Keeping GHC's history intact

Iavor Diatchki iavor.diatchki at
Tue Jun 18 18:54:45 CEST 2013


I'd noticed that occasionally my branch of GHC would fail to check-out due
to missing references to the Cabal repo.  For a while this was puzzling me,
because as far as I know we don't do rebasing of published changes, but as
I was reading another thread I found the problem.

Ian explains the current workflow for collaborating with Cabal:

* Initially ghc's Cabal repo is at the same commit as upstream
* We make a local commit 123 in Cabal to fix some bug
* Cabal upstream makes a commit 456 to fix the same bug differently
* We jump to commit 456, in such a way that we don't end up merging
  with our 123 commit every time we pull from Cabal in the future

The last step in this work-flow---where we jump directly from 123 to
456---loses information:  the Cabal repo has no way of knowing that some
previous version of GHC still depends on 123.  As a result, commit 123 can
get GC-ed, which breaks GHC's history (i.e., we can't go back to GHC as it
was back when it depended on 123).

I'd like to propose the following workflow for repos where GHC developers
need to make temporary changes that are not intended to be merged into

1. Create a new branch 'ghc-tmp-changes' in the foreign repo (e.g., Cabal).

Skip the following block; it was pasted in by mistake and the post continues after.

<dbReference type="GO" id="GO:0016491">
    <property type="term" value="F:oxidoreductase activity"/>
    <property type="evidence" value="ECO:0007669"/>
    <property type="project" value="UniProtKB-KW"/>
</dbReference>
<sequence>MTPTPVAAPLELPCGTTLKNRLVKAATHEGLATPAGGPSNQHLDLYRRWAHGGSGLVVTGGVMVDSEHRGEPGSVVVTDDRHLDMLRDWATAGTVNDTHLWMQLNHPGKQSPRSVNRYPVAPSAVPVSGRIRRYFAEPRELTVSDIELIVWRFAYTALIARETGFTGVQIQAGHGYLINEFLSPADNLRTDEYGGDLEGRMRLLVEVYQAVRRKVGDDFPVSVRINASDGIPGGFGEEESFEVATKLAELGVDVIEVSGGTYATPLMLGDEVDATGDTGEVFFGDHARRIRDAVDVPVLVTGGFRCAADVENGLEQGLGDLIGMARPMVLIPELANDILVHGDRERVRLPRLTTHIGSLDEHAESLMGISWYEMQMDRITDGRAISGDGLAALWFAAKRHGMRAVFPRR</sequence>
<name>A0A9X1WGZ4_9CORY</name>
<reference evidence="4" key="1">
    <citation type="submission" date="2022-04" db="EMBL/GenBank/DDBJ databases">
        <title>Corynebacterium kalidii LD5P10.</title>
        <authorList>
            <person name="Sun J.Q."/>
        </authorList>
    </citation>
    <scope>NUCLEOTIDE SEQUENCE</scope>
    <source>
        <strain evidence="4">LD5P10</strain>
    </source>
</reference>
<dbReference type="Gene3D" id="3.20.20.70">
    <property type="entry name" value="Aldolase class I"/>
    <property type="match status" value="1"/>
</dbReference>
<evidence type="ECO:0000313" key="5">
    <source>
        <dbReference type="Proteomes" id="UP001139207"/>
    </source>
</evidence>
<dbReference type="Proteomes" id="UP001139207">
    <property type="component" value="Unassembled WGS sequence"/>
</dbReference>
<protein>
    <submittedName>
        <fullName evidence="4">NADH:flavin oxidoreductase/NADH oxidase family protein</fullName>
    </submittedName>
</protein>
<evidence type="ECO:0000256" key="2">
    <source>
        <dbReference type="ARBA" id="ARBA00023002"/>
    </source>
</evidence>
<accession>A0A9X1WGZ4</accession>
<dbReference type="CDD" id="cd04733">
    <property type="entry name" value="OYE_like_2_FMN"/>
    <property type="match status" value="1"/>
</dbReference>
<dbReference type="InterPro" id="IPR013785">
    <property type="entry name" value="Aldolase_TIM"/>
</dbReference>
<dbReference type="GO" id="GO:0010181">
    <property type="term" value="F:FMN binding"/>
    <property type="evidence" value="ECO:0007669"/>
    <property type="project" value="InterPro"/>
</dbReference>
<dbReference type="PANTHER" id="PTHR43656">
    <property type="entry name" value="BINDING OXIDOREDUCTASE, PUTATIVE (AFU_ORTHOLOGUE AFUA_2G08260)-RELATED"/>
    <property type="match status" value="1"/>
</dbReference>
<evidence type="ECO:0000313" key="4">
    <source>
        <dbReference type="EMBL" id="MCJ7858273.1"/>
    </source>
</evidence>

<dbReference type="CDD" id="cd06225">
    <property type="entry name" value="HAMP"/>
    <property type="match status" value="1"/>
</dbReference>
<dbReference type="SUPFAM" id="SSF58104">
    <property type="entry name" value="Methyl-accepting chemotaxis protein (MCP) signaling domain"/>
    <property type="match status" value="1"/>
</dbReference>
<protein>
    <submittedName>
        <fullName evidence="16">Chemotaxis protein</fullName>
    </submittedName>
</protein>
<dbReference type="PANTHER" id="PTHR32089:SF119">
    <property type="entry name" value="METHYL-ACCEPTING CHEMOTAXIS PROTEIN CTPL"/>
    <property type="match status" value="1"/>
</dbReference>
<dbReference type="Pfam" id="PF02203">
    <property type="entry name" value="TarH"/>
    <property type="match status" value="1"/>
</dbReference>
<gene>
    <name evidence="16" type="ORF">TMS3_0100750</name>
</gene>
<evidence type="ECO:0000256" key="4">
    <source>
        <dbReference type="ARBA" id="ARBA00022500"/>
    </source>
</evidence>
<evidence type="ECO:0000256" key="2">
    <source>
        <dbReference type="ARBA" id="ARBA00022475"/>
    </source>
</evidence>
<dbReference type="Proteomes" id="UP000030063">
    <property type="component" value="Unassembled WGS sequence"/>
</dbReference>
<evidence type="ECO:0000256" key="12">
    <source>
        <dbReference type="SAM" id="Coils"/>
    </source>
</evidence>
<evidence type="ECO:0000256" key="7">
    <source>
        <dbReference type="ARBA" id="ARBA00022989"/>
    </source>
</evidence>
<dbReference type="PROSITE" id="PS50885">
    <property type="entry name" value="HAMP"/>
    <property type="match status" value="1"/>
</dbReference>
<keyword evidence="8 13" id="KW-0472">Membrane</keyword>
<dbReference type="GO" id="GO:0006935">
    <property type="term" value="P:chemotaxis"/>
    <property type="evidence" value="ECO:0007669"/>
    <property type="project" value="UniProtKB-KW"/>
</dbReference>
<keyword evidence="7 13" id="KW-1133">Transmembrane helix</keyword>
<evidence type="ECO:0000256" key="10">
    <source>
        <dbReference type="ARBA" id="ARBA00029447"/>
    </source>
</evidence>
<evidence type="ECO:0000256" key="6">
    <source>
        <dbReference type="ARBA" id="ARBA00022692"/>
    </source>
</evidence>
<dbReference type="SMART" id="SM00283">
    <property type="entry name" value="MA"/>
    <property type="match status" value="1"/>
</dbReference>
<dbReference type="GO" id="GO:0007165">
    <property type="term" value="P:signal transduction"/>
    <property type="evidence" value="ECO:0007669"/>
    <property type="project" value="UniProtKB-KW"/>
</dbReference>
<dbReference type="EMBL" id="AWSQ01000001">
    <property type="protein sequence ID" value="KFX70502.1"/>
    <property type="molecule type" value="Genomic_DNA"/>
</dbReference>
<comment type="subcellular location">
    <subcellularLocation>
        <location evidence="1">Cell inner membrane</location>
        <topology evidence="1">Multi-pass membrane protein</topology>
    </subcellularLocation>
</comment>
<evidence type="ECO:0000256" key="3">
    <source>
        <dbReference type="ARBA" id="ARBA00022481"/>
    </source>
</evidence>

This branch is where we'll make the temporary changes, and its history
will keep track of all previous temporary changes we made, so that our
history stays intact.

2. The GHC sub-module will point to:
   2.1 some upstream commit, if we don't currently use any temporary
   2.2 some commit on the `ghc-tmp-changes` branch, if we are depending on
some temporary fix.

3. To start a new set of temporary changes (i.e., our sub-module is
currently pointing to upstream commit `111`)
  3.1 Merge  `111` into `ghc-tmp-changes` by using strategy `theirs`.
This makes sure that `ghc-tmp-changes` is up to date.  If this is not the
first temporary change to make, then we can skip this step.
  3.2 Make the change and commit it on branch `ghc-tmp-changes`, resulting
in commit `222`.
  3.3 Update the sub-module to point to `222`.

4. When our temporary changes are no longer needed (i.e., they got fixed in
upstream in some other way), then we simply point the sub-module to
the relevant upstream commit.

I hope this helps,
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